The global pandemic and resulting social distancing dystopia triggered by novel coronavirus affected virtually everyone on Earth, but not all in the same way. Many lost lives, while others lost livelihoods. Even that corner of existence where birds meet watchers that so many of us like to spend time in felt the impact of COVID-19 in a few big ways:
- Birds carried on as always, perhaps even better than usual thanks to the wane in travel and resulting emissions.
- Backyard birders blossomed all over the world, as many professionals worked from home and found solace in their personal patches.
- Birding tourism TANKED.
The entirely reasonable choice most people made to just-stay-home coupled with a patchwork of closed and open borders hit ecotourism interests hard. Far too many of the guides, operators, lodges, and attractions we as birders love suffered the economic impact of the coronavirus as keenly as anyone and far worse than most.
But ever so slowly, the world is opening up again. Most of us aren’t eager to hop on a plane tomorrow, but soon. Very soon, if we’re lucky. And as soon as I can rationalize the decision, I’m going to pursue one of my most favorite activities, bar none: world birding. Many of our readers feel the same way. We have an entire year on the ground to make up for!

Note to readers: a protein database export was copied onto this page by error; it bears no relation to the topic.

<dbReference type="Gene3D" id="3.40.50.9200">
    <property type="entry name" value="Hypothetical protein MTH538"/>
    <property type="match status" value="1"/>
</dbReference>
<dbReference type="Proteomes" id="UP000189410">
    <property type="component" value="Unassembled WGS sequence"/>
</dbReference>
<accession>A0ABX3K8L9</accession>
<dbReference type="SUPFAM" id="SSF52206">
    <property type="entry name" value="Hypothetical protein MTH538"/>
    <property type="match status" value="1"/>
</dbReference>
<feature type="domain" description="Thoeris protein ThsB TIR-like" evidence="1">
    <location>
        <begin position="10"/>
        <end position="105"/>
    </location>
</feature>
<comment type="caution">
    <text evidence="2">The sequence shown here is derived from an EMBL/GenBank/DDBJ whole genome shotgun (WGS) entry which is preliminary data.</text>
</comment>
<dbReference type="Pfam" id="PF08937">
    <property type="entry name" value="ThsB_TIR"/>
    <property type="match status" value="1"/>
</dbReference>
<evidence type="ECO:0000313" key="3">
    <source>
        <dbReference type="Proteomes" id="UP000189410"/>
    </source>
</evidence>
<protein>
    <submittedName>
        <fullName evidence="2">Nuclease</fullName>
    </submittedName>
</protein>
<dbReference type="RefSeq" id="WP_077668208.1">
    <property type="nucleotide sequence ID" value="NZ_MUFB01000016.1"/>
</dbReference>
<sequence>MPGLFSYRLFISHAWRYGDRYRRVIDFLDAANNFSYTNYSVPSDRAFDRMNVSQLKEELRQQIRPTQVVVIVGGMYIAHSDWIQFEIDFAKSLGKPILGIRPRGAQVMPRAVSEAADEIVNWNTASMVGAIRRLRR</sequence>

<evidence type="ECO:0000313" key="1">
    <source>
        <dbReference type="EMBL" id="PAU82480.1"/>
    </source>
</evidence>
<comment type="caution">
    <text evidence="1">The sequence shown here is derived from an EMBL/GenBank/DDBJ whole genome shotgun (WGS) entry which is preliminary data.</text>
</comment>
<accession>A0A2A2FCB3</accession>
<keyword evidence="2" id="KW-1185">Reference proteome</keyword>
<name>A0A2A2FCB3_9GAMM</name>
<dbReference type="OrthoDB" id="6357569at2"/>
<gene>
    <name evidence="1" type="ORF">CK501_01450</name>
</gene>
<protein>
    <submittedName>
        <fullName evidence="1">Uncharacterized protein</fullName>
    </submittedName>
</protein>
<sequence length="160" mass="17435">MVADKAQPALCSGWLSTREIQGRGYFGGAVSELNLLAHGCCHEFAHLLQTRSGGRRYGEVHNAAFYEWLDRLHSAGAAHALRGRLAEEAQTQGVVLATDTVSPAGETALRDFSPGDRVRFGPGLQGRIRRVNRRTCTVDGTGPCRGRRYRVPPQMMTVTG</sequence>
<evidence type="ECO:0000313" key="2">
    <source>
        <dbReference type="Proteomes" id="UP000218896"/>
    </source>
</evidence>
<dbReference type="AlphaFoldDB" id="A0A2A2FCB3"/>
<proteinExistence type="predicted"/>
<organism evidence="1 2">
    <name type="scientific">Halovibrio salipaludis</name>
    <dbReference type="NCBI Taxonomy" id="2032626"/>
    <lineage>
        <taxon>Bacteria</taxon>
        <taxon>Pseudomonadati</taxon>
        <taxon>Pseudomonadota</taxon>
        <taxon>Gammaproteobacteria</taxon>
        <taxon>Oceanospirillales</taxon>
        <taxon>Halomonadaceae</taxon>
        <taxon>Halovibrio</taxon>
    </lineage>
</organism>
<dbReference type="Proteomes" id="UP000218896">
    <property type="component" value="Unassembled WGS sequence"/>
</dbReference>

So because Corey and I, along with the past and present team at 10,000 Birds, feel such love, respect, and gratitude for our birding tourism brothers and sisters, we want to help promote guide, tours, lodges, and attractions across the world… for free.
All February long, we’ll be posting your descriptions of who you are, what you do, and why birders should hire you, pay you, and trust you to show them amazing examples of the avian kingdom.
If you own or work for a birding tour company, are an independent bird guide, or own or work for a birding-centered ecolodge, you should participate. Send a 500-word blog post to 10000birds AT gmail DOT com and/or 10000birdsblogger AT gmail DOT com that will entice birders to visit or work with you when this pandemic is over. You can include up to three images (sized 740 pixels across) and a single link. Put the blog post directly into the body of the email: we will not open attached documents.
Of course, we reserve the right to lightly edit any posts we receive and/or refuse to print anything that we don’t find appropriate for this site or purpose. Get us your materials as soon as possible. If we end up overwhelmed with responses, we may not be able to run everything we receive.
For everyone else, prepare for a barrage of the best birding tourism ideas you’ve heard in ages. This wide, wide world is waiting for you. Where will you visit first?
Birding and birders are important to motivating people to care about retaining biodiversity into the future. At the same time, I worry about our carbon footprint into the future. Are there steps we can take to green up our birding travels/habits? I mean, reduce our carbon footprint as birders?
The love of nature brought me to the Birding field.